My hopes for some sort of sense were immediately dashed. This was in fact, the person of Frederick the Great — just, a girl? It ran against all that I understood, but there was a part deep within me that was growing to accept this state of affairs. I just did not know it then.
“I see.” was all I managed. I loaded up the game’s campaign.

“Ah, and there is Silesia!” Frederica noted, quite entertained by the curiosity.

“Right. And here’s Mollwitz. I already won the battle, in the game.”

“In the game?” she asked, struggling on the last word.

“Right. You can play out the battle on your phone and make strategic and tactical level-decisions. Like a miniature version of a real-life war-game, I guess.”

“A wargame in that little box?!” Frederica asked, stunned.

“Sure, let me load it up. Your next major battle will be at Chotusitz, in Bohemia.”

That fact seemed to sit poorly with Frederica.

“Next battle? I intend to make peace with the Austrians after this. This battle was to show their Empress I could defeat her if I so chose. I desire no more bloodshed.”

I could swear that exact line was in the game’s pre-battle cutscene.

“Yeah, I think Frederick does too, but the Empress will break it and attack you.”

“Then your Frederick is a poor diplomat,” she spat, “if he cannot keep other countries to their treaties. No one will attack us with the Prussian army that I have. Peace will reign and I will have Silesia. The Empress, my cousin -- will not attack me. Mark my words.”

Suddenly, a guard poked his head inside the tent.

“My Queen, the general staff wish to convene before dinner.”

“Tell them to wait, as I wish to see more of these moving pictures—“

“My liege, I—“ he replied, obviously uncomfortable.

Belatedly realizing that I was keeping from her duties, I took the opportunity to rescue the poor fellow.

“You should go, Frederica, my battery just died.”

“Battery? As in cannon?” She asked with an increasingly cute expression of query.

“Ah, no — the power source for the moving picture box. I’ll need some way to charge it.”

“What does it need? Gunpowder?” her reply almost made me laugh.

“Electricity.”

“El-ec-tricity?”

“Think, like, lightning.”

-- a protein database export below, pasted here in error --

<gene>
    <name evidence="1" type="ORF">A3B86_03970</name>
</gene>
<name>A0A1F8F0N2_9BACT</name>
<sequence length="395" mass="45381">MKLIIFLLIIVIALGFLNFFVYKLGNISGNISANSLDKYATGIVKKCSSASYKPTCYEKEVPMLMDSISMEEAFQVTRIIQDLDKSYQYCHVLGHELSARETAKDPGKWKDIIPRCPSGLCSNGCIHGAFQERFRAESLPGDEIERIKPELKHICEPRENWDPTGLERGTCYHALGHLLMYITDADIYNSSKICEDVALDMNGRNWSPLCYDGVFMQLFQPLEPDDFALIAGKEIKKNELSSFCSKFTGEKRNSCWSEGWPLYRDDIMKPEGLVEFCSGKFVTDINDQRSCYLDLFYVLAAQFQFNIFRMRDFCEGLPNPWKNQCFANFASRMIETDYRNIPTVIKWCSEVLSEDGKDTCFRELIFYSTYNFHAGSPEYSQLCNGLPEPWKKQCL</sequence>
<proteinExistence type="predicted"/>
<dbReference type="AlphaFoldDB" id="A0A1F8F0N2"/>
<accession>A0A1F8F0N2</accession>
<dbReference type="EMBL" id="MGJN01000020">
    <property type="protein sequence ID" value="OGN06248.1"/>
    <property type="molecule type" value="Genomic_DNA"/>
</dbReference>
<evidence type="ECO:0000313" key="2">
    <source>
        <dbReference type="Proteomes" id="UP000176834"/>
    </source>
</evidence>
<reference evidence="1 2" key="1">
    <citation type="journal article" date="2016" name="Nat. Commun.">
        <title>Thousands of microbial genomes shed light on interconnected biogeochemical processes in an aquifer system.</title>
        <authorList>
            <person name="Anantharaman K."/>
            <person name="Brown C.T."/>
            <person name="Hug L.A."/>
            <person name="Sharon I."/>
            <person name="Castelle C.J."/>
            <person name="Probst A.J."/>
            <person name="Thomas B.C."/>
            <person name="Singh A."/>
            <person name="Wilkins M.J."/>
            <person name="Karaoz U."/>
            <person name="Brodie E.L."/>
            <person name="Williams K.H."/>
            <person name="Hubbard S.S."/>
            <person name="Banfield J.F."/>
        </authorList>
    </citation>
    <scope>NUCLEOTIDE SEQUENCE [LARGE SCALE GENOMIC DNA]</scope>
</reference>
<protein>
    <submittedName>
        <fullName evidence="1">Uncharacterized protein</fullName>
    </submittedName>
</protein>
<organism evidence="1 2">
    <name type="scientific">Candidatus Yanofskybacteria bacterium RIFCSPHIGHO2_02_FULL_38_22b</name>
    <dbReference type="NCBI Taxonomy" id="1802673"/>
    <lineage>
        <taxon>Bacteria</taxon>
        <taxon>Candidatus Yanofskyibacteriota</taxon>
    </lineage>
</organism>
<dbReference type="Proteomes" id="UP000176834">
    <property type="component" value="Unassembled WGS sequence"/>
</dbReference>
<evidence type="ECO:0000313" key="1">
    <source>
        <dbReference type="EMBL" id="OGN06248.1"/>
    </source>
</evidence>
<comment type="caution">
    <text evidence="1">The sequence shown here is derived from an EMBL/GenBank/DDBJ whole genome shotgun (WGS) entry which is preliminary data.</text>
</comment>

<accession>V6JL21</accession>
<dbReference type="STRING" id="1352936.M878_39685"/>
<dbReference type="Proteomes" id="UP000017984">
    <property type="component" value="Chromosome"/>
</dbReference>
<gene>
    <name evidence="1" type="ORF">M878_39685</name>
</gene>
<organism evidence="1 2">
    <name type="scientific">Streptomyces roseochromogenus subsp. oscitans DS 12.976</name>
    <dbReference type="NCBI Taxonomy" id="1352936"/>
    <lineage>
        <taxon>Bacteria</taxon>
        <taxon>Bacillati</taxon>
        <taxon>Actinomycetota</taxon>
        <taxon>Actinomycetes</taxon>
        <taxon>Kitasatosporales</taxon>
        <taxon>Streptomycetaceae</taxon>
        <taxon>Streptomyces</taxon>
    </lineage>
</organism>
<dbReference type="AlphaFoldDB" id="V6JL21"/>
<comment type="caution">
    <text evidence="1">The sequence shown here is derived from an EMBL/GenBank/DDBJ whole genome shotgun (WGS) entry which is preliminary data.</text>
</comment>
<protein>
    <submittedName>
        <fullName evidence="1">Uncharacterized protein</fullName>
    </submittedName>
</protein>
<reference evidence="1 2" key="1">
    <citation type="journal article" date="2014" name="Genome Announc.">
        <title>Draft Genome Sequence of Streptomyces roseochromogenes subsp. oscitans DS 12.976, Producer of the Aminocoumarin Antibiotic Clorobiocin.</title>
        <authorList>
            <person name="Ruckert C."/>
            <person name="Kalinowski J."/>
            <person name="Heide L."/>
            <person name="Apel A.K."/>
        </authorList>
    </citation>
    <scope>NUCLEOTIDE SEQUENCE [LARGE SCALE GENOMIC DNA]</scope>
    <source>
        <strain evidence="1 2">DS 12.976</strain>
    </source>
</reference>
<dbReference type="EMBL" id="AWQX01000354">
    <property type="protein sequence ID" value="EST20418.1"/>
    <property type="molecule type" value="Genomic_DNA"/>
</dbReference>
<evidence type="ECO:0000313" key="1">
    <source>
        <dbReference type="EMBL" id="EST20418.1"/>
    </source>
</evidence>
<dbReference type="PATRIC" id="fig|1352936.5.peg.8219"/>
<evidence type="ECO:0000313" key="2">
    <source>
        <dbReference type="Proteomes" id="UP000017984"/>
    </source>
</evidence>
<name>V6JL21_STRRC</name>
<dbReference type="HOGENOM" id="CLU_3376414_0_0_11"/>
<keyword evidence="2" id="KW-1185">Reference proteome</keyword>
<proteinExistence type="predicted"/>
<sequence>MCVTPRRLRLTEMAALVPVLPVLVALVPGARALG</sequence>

Frederica’s eyes widened.

“It runs on lighting?! From the sky?!”

“Sort of.”

“We have scientists who do all sorts of experiments with that! We will fix it when we return to Brandenburg, I wish to see the war-game in a box.” she replied determinedly.

“Right, but you should go meet your Marshals, I’m sorry to keep you.”

“I will. Thank you, Mr. Wust.”

Frederica nodded, rose from her seat and made her way to the tent’s flap-exit.

“By the way, Mr. Wust—“

“Yes.”

“You’re welcome to join the general staff and I for dinner this evening. I’ll send a guard to fetch you if you’re feeling well enough to walk.”

My stomach growled, warning me not to dispute her hospitality.

“Sure — and you can call me Adrian.” I added with a weak smile “Mr. Wust is my dad’s name.” My last name complex was at it again.

This brought a grin to Frederica’s face.

“I’d say that you could call me Frederica in return, but you already are.”

“A—Ah— I mean—“ I realized immediately that this was quite the mistake among royalty.

“Please do not worry. My first name is for friends. I consider you a new friend.”

“Thanks, Frederica.”

“Come to dinner!” She commanded before exiting the finally making her exit.

Her emerald eyes were alight.

***

I came to dinner.

Held in the largest tent in the Prussian winter camp, it overlooked a great bluff that revealed one of the foremost cities of Silesia — Glogau — below us, and the great medieval castle that stood in the city's shadow was visible in the far distance. It occurred to me before entering that I was truly walking in the 18th century world.

Upon entering the grand field tent, I was further convinced of this point. Lit exclusively by candle, the tent was surrounded by officers, men and women in uniform eating and chatting raucously. It was all a very different picture from the Prussian stoicism I had seen up until this point. Frederica was seated in the center of all this fray, at the head of the great table with her eyes peeled to the door. Noting my entrance, she called out to me from the other side of the hall.

“Adrian! Adrian, come sit here, at my left!” She yelled above the din enthusiastically.

The room immediately drew several decibels quieter, with the occasional drunken whisper seeming to be the only noise that accompanied the chewing of chicken and clanging of wine tumblers. As awkward as it seemed at that moment — I felt somehow prepared for it. I had led an army to victory in the stead of one of the century’s greatest field marshals, and was nursed by the female version of Europe’s most enlightened soldier-king. What did these folks’ opinions matter?

I made my way to Frederica with all of the officers’ eyes upon me, eventually sitting at her left. A servant girl brought me a plate of chicken, potatoes and peas accompanying a pint of tall beer. All of the Prussian officers looked at me expectantly as I grabbed a fork and prepared to dig in.